An Architect's Guide to Fame, Volume 1

Front Cover
Paul Davies, Torsten Schmiedeknecht, Julie Cook
Routledge, 2005 - Architecture - 380 pages
0 Reviews
This lively text provides a candid inquiry into the contemporary means by which architects get work and (for better or worse) become famous.

In response to the reciprocal relationship between publicity and everyday architectural practice, this book examines the mechanisms by which architects seek publicity and manage to establish themselves and their work ahead of their colleagues. Through the essays of specialist contributors, this book enables the reader to understand the complex relationship between what they see as the built environment and the unwritten stories behind how it came about.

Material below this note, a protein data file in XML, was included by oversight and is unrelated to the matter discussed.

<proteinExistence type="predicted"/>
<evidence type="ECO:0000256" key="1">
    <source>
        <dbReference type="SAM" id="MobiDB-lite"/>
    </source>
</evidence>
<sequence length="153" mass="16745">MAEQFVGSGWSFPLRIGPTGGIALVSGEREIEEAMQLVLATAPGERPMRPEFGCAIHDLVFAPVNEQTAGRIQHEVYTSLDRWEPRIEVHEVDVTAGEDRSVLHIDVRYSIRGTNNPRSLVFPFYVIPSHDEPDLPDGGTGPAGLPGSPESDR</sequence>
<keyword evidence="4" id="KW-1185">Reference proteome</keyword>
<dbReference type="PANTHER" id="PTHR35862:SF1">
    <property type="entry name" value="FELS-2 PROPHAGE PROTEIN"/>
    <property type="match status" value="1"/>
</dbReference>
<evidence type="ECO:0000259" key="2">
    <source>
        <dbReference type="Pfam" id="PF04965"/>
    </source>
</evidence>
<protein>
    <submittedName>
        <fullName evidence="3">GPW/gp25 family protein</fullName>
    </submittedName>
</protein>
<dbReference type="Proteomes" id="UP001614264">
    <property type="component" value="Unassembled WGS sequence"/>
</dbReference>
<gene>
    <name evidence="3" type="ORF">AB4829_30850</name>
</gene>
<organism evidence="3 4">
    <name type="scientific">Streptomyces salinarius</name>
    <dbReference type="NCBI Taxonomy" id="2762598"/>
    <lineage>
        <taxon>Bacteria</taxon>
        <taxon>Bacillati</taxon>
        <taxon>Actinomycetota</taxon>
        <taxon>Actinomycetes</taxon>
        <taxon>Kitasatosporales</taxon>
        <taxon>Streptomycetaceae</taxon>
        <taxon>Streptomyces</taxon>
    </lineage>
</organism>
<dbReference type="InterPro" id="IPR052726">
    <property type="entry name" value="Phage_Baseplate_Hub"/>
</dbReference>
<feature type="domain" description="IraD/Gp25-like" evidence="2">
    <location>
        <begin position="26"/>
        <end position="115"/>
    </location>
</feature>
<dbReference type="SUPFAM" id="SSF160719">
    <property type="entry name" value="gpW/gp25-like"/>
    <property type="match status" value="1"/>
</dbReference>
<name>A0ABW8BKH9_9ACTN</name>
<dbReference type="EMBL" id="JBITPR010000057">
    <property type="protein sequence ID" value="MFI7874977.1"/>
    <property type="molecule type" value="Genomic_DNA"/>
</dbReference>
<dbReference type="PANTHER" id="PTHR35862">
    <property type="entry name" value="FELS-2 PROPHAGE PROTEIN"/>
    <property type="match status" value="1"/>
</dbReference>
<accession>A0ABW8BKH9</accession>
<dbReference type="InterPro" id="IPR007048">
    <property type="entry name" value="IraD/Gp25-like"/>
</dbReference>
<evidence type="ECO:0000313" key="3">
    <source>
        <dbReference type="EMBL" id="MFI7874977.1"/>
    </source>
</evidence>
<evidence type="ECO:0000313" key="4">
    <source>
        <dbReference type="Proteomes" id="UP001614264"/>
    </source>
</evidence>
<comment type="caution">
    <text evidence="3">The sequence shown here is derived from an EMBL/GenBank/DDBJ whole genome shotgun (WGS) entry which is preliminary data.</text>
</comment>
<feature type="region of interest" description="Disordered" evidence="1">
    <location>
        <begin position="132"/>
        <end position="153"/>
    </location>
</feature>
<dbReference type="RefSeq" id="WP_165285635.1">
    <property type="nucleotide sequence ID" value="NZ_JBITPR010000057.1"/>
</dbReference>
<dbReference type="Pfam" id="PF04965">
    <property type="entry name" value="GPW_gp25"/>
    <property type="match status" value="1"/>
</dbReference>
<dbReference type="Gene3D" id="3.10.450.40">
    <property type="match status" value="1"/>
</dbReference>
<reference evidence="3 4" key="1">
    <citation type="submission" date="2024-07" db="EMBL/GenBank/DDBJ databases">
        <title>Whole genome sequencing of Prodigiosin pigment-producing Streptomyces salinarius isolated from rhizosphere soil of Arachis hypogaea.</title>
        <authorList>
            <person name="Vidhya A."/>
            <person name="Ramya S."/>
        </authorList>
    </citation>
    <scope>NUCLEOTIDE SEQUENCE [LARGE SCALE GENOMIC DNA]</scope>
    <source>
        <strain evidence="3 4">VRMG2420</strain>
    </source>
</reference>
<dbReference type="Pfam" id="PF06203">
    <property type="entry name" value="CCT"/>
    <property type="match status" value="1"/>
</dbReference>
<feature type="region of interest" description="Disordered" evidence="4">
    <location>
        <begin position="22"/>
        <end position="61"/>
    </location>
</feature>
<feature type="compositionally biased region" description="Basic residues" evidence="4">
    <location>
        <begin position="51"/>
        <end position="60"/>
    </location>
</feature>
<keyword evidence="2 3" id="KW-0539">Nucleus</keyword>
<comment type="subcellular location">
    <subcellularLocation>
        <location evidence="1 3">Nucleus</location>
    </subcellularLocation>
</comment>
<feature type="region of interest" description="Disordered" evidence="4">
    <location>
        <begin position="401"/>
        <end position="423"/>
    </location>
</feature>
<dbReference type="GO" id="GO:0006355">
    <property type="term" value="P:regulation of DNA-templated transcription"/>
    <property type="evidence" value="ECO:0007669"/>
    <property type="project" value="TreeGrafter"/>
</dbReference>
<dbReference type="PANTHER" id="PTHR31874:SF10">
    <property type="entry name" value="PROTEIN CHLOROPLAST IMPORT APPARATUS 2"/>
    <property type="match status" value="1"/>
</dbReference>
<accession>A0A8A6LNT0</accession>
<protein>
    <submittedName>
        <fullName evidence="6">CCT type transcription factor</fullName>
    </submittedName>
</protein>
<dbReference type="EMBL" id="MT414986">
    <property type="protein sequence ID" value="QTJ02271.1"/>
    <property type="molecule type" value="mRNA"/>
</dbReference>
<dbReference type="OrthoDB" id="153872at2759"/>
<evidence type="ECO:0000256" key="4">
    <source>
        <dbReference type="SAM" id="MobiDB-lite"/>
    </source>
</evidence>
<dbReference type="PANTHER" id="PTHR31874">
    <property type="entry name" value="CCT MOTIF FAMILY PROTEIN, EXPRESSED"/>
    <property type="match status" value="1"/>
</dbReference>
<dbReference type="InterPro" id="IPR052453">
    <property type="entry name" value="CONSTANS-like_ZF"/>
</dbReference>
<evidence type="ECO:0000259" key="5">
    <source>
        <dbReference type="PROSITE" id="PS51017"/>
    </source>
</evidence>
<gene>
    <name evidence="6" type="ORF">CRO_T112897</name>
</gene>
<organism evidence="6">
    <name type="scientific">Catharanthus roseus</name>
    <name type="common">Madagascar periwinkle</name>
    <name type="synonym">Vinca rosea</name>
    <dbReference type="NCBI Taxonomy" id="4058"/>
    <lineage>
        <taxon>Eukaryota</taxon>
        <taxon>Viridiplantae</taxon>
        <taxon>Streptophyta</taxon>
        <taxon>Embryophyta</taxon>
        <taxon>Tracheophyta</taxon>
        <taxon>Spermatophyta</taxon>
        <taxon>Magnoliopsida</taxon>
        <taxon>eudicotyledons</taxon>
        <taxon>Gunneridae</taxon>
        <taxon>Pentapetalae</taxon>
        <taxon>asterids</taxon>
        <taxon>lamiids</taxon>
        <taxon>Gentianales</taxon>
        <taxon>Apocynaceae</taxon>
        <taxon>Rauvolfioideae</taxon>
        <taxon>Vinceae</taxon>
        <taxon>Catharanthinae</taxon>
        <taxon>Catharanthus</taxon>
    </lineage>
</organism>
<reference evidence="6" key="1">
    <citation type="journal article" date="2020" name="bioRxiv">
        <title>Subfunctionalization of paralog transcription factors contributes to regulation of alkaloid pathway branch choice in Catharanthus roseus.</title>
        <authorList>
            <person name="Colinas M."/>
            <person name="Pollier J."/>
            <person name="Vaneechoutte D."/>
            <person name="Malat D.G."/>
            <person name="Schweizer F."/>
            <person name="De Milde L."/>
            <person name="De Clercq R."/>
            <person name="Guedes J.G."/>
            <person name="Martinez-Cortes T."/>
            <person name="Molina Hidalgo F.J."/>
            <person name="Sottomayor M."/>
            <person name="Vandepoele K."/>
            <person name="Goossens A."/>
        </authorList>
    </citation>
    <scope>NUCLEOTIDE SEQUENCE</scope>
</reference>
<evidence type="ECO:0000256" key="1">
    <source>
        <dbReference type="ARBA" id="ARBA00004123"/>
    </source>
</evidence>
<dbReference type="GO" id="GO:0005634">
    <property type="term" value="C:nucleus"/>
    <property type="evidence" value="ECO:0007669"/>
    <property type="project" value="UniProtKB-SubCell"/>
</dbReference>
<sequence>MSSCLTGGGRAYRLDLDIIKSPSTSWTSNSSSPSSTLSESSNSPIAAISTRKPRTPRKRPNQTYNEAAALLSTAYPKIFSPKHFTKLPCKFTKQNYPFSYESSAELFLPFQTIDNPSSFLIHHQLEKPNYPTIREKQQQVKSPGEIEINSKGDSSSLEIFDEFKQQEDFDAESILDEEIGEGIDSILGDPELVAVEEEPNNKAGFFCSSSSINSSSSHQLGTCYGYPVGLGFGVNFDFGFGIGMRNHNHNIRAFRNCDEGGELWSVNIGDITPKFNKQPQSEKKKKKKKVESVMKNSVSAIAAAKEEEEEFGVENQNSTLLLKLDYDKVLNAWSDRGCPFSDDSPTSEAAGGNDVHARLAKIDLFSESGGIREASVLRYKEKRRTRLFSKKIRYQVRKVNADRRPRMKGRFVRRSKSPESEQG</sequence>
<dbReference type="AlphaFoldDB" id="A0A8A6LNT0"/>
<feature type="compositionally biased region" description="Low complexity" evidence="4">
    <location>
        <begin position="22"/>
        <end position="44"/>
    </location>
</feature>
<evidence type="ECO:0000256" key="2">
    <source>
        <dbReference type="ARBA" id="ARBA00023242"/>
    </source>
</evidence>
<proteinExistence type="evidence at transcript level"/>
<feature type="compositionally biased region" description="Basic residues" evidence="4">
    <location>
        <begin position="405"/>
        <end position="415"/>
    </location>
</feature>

* Internationally known architects bring an insider's view of the profession to life
* Shows architects how to establish a strong reputation in one of the most competitive professional fields
* Links themes of contemporary culture to key architectural issues

What people are saying - Write a review

We haven't found any reviews in the usual places.


Part II Bricks and Mortar
Part III Conduits
Part IV Portraits
List of Images

Other editions - View all

Common terms and phrases

About the author (2005)

Paul Davies is Senior Lecturer in Architecture at South Bank University, Lecturer in General Studies at the Architectural Association, and External Examiner for Westminster University. His work has been published extensively. He was also conceptual designer for the Work and Learn Zones of the Millennium Dome (Greenwich, UK), which won a RIBA medal in 2000.

Torsten Schmiedeknecht is Lecturer in Architecture at the University of Liverpool, and Director of Studies for the B. Arch. programme. He has also taught at the University of Kingston. He has previously published books and articles on the subject of fame and architecture, and his work has been exhibited in both the UK and Europe.

Bibliographic information